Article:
Study Warns Breathing Polluted Air Is Equivalent To Smoking A Pack Of Cigarettes Every Day

Air pollution has plagued cities around the world for decades, causing all sorts of breathing issues and health problems for those who inhale it. A new study says it’s now like smoking a pack of cigarettes a day. And it’s only going to get worse as global temperatures rise.

Millions of people are exposed to harmful air pollution and ground-level ozone in our cities, an unfortunate peril resulting from heavy traffic, fossil fuels and climate change, which exacerbates the problem.

Most people go about their daily lives never considering how air pollution affects their overall health. Unfortunately, even if people are perfectly healthy and don’t smoke, the air pollution they breathe in over the long-term is the equivalent of smoking a pack of cigarettes every day for nearly three decades.

And as we all know, smoking can cause all sorts of health problems such as cancer and emphysema.

In a study that is now “the largest of its kind,” health professionals spent ten years studying the effects of air pollution on 7,000 people living in cities across the United States, and their report is alarming.

“We found that an increase of about three parts per billion [of ground-level ozone] outside your home was equivalent to smoking a pack of cigarettes a day for 29 years,” University of Washington epidemiologist Dr. Joel Kaufman told NPR. “Rates of chronic lung disease in this country are going up and increasingly it is recognized that this disease occurs in nonsmokers. We really need to understand what’s causing chronic lung disease, and it appears that air pollution exposures that are common and hard to avoid might be a major contributor.”

Indeed, and since the current administration is going to change the math when it comes to dealing with air pollution, the number of deaths is going to skyrocket.

“The increase in emphysema we observed was relatively large,” Columbia University Irving Medical Center physician and professor R. Graham Barr told CNN.

The study also found that a big contributor to the development of lung diseases is smog, also known as ground-level ozone.

“These findings matter since ground-level ozone levels are rising, and the amount of emphysema on CT scans predicts hospitalization from and deaths due to chronic lower respiratory disease,” Graham said.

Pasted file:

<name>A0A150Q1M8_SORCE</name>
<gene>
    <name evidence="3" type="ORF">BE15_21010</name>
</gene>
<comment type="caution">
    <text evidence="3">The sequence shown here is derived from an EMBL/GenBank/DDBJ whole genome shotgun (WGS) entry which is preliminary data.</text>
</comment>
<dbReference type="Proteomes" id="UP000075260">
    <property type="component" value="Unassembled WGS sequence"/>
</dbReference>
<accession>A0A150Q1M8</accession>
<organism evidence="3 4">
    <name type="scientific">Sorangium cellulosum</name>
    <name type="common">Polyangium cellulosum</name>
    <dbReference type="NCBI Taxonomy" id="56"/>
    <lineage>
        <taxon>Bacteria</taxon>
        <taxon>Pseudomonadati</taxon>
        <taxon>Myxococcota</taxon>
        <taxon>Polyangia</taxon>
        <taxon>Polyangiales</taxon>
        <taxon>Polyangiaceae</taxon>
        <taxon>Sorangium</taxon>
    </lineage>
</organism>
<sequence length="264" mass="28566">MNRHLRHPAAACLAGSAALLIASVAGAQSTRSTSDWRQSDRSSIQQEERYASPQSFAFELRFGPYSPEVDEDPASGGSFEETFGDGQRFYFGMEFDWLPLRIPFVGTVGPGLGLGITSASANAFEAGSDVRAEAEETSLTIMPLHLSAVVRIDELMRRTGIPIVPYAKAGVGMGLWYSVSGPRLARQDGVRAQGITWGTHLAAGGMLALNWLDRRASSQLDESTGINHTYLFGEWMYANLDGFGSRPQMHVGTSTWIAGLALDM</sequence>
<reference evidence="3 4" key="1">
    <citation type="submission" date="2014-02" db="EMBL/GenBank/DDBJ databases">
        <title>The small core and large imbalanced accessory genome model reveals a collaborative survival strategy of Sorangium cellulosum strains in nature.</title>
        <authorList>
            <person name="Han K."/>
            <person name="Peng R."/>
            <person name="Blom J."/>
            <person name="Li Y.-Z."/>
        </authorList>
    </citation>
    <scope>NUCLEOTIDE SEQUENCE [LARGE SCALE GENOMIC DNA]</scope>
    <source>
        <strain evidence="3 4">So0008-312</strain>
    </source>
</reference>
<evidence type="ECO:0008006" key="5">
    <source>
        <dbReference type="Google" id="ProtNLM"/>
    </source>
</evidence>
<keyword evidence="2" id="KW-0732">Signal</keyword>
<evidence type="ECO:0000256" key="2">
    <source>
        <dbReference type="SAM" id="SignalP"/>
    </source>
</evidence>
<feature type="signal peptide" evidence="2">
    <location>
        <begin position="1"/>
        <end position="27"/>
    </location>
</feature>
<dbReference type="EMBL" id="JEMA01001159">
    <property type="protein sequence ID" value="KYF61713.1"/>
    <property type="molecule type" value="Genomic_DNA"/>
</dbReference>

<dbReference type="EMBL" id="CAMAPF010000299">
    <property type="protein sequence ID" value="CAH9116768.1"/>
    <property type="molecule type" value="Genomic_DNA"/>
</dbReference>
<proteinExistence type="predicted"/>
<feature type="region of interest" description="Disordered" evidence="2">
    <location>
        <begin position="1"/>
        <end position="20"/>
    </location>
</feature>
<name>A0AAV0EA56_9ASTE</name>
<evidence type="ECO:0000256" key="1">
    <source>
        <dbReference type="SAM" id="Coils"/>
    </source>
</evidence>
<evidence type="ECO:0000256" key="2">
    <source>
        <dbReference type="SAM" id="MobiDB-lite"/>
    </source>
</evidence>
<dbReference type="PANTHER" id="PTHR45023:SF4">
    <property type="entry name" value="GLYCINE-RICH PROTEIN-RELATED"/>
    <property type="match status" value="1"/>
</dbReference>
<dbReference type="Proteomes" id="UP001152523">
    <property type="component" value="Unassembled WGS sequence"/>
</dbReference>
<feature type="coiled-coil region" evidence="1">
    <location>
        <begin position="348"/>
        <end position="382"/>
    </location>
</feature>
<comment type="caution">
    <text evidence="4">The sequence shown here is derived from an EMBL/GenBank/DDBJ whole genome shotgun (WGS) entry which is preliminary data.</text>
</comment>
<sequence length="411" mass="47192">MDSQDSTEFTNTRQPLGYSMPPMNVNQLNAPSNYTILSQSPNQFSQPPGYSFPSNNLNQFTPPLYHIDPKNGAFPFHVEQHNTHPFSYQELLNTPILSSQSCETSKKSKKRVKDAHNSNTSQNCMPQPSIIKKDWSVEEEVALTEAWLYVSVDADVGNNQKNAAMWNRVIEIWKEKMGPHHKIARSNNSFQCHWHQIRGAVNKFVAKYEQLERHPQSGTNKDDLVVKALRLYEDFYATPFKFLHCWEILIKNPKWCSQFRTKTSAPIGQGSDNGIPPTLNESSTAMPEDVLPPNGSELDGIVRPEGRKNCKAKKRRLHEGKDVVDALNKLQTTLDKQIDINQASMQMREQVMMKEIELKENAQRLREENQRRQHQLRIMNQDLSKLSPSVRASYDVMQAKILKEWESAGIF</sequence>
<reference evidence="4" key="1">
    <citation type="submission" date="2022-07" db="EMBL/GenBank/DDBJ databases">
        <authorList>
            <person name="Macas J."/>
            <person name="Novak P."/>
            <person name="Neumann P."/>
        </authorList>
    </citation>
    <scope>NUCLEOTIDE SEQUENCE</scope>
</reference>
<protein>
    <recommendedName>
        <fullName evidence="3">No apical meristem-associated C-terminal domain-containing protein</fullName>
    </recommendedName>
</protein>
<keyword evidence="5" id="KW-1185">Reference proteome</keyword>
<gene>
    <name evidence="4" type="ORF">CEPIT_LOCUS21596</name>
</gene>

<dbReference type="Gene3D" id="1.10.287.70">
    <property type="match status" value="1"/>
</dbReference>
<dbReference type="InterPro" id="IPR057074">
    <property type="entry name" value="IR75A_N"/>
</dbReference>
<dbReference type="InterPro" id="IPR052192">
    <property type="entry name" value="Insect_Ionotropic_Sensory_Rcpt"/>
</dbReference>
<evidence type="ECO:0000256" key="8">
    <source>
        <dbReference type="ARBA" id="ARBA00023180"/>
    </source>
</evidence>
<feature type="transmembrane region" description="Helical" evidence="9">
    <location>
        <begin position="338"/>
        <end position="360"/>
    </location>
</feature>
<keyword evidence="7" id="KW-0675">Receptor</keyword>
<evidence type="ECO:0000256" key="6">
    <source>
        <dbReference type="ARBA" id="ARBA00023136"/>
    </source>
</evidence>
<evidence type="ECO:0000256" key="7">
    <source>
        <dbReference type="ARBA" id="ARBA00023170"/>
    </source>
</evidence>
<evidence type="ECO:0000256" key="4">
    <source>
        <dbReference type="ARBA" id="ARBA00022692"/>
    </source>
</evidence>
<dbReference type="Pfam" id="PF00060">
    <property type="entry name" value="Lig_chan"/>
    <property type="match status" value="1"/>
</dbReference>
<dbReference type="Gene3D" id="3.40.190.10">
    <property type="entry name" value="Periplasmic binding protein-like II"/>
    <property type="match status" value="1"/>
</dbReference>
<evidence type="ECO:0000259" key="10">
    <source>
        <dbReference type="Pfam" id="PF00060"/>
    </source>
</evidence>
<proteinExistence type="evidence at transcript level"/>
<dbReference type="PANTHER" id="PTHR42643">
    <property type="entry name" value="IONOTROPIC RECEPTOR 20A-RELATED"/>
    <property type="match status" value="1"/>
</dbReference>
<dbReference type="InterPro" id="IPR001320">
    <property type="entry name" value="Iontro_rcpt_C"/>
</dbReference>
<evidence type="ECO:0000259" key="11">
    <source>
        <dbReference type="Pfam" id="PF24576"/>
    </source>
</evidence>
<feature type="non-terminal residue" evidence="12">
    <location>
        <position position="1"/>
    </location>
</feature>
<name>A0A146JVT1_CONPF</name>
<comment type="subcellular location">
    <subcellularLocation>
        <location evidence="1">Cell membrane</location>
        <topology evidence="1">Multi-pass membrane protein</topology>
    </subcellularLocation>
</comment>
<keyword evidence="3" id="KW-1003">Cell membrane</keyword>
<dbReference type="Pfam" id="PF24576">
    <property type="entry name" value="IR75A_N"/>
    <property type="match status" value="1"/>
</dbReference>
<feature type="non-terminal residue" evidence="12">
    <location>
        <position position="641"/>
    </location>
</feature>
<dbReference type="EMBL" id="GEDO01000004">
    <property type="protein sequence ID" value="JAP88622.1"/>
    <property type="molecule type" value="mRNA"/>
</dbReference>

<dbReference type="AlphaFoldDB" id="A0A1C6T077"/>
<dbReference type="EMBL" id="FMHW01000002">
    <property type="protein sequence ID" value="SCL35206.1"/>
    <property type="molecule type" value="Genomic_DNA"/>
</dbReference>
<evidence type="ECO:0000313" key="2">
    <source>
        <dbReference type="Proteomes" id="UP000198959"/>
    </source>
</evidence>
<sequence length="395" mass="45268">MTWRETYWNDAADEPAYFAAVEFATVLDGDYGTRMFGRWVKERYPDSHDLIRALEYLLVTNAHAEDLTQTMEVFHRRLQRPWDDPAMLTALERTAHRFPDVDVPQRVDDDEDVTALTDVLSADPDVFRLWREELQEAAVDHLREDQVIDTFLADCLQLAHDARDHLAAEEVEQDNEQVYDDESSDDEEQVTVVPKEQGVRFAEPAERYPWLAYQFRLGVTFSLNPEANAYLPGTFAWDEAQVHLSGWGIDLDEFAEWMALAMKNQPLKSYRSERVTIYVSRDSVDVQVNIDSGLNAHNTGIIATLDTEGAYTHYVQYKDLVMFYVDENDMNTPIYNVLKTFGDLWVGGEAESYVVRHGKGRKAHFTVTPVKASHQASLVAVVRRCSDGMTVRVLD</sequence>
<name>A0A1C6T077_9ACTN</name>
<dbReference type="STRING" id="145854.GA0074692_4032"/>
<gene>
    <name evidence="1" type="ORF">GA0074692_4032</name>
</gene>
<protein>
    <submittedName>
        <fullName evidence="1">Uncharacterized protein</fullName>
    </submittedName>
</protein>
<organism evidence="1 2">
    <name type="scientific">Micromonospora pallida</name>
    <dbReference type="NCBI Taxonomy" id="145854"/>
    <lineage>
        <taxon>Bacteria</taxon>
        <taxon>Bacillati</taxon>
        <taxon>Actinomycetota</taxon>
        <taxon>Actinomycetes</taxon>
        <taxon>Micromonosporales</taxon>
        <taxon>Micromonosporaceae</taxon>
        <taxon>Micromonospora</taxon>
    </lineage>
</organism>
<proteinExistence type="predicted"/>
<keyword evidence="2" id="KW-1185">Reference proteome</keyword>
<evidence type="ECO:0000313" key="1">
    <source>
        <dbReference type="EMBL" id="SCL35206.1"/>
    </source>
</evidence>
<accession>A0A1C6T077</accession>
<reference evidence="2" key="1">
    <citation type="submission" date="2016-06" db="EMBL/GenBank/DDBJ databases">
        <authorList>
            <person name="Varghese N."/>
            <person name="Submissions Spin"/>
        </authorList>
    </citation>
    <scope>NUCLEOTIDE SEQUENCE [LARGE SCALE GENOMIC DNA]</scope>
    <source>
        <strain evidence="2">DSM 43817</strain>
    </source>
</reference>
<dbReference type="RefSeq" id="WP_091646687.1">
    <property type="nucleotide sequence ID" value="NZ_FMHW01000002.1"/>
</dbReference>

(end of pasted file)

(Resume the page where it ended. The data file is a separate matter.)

And global temperature rise due to climate change is going to accelerate the process that creates ground-level ozone, which will only make things worse.

“Ground-level ozone is produced when UV light reacts with pollutants from fossil fuels,” Dr. Barr explained. “This process is accelerated by heatwaves, so ground-level ozone will likely continue to increase unless additional steps are taken to reduce fossil fuel emissions and curb climate change. But it’s not clear what level of ozone, if any, is safe for human health.”

Johns Hopkins University assistant professor of medicine Emily Brigham, despite not being part of the study team, knows this is bad news for the most vulnerable of the population.

“And so as climate change progresses, we expect that vulnerable populations and — even healthy populations — are going to see increased effects,” she said.

This is an unfolding tragedy that the fossil fuel industry is perpetuating. People are dying every day because of this pollution, and the only way to stop it is to end the fossil fuel industry permanently and start punishing companies that violate the Clean Air Act, which should be strengthened by additional congressional action.

We need clean air to survive. It’s time to fight for our lives by fighting for it.

Featured Image: Wikimedia

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Stephen D. Foster Jr.
 

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